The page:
A Christian group wants a restriction of flying above the amusement park lifted.

ORLANDO, Fla. – A First-Amendment challenge collides with Walt Disney World’s no-fly zone Thursday afternoon, two days before the theme parks expect more than 100,000 gay visitors.

At stake is a conservative Christian group’s claim that the current ban on advertising flights restricts its free-speech right to proselytize.

The Family Policy Network of Virginia received a 2 p.m. EDT hearing Thursday in federal court in Orlando, Fla., to request a temporary restraining order against the Federal Aviation Administration ban.

Gay Days organizers aren’t party to the Virginia-based group’s lawsuit, but they’d like to tow their own banners this weekend over the Magic Kingdom.

“I don’t believe the no-fly zone should be there,” said Chris Alexander-Manley, director of marketing for Gay Days Inc. “There was one group that was planning to fly a banner welcoming everybody.”

The FAA ended such flights on March 18 after Disney lobbyists persuaded Congressional leaders to grant them special terrorism protection despite a lack of known threats.

Aircraft are not allowed to loiter below 3,000 feet within three miles of a point in the center of Disney property. But the FAA permits aircraft to fly through the same area if taking off from or landing at local airports.

If U.S. District Judge Anne C. Conway grants the religious group’s request Thursday, it will tow its message “Jesus Christ: Hopeforhomosexuals.com” for one hour on Saturday, according to court papers.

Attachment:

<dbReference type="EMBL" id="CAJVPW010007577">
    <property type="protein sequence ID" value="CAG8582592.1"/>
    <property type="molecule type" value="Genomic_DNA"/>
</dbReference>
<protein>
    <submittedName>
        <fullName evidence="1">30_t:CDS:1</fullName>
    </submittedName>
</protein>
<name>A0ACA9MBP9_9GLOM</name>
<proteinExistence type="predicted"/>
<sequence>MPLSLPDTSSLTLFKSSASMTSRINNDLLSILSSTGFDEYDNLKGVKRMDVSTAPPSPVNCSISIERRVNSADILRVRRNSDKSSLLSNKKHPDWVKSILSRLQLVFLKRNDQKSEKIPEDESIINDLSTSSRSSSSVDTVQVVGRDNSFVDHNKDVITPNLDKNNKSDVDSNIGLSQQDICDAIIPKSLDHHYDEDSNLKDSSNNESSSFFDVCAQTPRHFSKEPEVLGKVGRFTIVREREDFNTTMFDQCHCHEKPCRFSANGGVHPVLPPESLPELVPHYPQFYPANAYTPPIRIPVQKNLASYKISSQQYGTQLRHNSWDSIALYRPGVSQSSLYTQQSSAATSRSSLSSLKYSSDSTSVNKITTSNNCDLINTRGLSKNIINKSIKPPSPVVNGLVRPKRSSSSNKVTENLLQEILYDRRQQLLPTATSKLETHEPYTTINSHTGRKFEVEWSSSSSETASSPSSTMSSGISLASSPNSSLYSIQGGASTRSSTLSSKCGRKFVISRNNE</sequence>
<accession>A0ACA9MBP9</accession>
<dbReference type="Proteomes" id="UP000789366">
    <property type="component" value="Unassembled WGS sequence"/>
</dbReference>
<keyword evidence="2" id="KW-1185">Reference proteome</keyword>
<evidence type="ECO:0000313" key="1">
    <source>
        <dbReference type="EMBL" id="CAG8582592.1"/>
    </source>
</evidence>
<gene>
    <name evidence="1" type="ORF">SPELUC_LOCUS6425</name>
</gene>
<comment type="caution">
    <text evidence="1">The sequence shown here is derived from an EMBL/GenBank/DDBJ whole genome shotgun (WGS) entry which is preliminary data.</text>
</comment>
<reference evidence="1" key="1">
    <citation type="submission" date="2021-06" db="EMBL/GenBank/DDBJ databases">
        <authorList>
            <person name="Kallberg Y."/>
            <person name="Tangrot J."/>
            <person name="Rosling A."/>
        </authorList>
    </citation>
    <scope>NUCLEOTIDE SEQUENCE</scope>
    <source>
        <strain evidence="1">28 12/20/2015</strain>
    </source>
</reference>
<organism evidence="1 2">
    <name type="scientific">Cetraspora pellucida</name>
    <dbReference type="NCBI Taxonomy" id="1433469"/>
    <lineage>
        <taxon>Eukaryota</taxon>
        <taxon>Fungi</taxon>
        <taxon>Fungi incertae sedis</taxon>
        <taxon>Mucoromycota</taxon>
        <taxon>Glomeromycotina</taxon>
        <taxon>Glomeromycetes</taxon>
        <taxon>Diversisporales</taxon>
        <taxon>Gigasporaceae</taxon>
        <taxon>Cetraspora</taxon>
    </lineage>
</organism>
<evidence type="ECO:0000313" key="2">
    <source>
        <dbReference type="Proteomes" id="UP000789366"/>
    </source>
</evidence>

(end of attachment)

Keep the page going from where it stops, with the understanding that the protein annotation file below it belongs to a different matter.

Banners that participants at Gay Days would send aloft include “gaydays.com” and “The Girls at Gay Days,” organizers said.

Disney opposes lifting the ban.

“We pursued the FAA restriction for the safety and enjoyment of our guests and believe this extra layer of protection is in the best issue of those who visit and work at Walt Disney World Resort,” said spokeswoman Rena Callahan.

The lawsuit filed Wednesday shows the group’s lawyers intend to argue that Disney unfairly gained control over public airspace for commercial reasons, not national security.

“In this post 9-11 world, it is tempting to simply nod in quiescent affirmation whenever our government purports to legislate and regulate in the name of domestic security and national defense,” wrote Stephen M. Crampton of the American Family Association Center for Law & Policy in Tupelo, Miss. “Nevertheless, when this frightening but naked assertion is measured against the facts and the law, it vanishes as quickly as Count Dracula at sunrise.”



(Orlando Sentinel correspondents Todd Pack and Melissa Harris contributed to this report.)



(c) 2003, The Orlando Sentinel (Fla.).

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Distributed by Knight Ridder/Tribune Information Services.

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ARCHIVE PHOTO on KRT Direct (from KRT Photo Service, 202-383-6099): DISNEY-NOFLYZONE

AP-NY-06-04-03 2018EDT



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